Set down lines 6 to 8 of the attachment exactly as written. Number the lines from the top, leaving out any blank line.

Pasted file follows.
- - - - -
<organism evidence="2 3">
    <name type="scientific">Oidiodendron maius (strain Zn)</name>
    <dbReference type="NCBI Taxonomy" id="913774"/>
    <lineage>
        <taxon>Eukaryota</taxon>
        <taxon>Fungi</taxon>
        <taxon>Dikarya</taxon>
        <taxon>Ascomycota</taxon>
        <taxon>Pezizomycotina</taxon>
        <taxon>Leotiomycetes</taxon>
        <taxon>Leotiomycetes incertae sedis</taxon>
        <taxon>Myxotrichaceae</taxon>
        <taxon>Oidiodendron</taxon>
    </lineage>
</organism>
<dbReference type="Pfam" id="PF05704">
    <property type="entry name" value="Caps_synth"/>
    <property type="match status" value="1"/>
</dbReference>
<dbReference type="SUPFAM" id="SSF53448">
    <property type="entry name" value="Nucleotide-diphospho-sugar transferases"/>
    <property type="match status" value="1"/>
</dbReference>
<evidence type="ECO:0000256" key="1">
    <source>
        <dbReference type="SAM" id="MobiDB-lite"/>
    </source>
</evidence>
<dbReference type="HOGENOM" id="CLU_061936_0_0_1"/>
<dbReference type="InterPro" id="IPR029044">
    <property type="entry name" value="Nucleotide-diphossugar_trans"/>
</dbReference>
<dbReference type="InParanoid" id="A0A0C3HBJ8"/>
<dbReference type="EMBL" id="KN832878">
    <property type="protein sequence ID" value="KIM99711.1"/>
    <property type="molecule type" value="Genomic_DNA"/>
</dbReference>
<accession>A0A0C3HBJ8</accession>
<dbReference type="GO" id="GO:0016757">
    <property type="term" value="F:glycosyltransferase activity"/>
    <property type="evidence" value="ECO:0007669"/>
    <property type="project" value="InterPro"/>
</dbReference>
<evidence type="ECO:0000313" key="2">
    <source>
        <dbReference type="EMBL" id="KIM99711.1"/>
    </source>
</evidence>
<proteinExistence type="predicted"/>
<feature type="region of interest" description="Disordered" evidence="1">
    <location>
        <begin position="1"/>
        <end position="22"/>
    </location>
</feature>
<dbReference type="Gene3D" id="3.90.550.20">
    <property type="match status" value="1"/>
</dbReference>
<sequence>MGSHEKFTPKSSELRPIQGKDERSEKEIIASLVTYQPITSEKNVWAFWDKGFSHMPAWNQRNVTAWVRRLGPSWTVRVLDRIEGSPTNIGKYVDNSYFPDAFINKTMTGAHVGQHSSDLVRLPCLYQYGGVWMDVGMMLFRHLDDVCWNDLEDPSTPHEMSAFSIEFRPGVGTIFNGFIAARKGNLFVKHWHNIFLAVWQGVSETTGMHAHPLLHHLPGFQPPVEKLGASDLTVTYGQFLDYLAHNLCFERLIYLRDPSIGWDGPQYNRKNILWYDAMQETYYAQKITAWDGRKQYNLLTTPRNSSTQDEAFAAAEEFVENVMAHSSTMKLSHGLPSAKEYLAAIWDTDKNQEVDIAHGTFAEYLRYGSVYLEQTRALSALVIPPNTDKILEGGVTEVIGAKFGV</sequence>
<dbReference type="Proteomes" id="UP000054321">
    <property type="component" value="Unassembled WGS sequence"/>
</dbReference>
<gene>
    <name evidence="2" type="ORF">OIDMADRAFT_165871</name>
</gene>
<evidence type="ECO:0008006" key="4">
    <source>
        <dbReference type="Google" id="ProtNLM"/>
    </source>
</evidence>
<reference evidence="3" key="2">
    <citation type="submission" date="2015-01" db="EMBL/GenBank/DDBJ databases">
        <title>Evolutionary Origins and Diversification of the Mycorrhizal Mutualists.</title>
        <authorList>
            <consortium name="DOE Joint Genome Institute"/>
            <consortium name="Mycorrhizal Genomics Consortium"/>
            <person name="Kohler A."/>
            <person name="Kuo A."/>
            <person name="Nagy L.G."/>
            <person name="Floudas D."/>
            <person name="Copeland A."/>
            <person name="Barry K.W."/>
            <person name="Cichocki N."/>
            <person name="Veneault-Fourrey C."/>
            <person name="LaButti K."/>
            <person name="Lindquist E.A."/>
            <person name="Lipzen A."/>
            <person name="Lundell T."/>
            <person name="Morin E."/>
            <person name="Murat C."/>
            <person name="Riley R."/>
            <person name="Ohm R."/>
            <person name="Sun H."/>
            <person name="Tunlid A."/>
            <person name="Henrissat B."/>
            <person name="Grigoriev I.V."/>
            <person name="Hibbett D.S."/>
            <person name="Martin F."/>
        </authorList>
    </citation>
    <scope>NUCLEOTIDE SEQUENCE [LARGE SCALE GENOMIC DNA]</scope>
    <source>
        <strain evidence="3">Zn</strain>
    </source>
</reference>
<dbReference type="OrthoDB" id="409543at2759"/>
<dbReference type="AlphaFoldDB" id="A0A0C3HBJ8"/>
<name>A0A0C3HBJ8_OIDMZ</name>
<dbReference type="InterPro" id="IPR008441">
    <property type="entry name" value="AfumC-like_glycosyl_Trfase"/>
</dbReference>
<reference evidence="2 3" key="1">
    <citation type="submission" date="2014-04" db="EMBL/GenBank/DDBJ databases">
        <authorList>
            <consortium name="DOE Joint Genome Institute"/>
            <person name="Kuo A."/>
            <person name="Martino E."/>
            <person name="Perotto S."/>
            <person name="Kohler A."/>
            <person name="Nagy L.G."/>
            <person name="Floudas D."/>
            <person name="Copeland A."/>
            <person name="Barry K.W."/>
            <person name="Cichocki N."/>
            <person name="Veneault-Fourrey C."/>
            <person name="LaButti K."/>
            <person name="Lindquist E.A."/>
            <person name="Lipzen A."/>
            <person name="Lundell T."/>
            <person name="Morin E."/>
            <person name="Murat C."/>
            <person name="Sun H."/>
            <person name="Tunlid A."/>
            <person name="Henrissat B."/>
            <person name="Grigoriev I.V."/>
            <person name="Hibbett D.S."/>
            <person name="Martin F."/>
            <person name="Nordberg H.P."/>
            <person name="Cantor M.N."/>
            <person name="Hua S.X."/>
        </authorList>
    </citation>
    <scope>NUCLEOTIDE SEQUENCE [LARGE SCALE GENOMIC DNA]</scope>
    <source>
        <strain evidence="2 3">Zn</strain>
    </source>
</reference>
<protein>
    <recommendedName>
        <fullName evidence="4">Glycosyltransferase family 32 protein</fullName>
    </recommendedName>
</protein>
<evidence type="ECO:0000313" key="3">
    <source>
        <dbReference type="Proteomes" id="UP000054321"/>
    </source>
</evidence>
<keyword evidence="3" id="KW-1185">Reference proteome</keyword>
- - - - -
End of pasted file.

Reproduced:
        <taxon>Fungi</taxon>
        <taxon>Dikarya</taxon>
        <taxon>Ascomycota</taxon>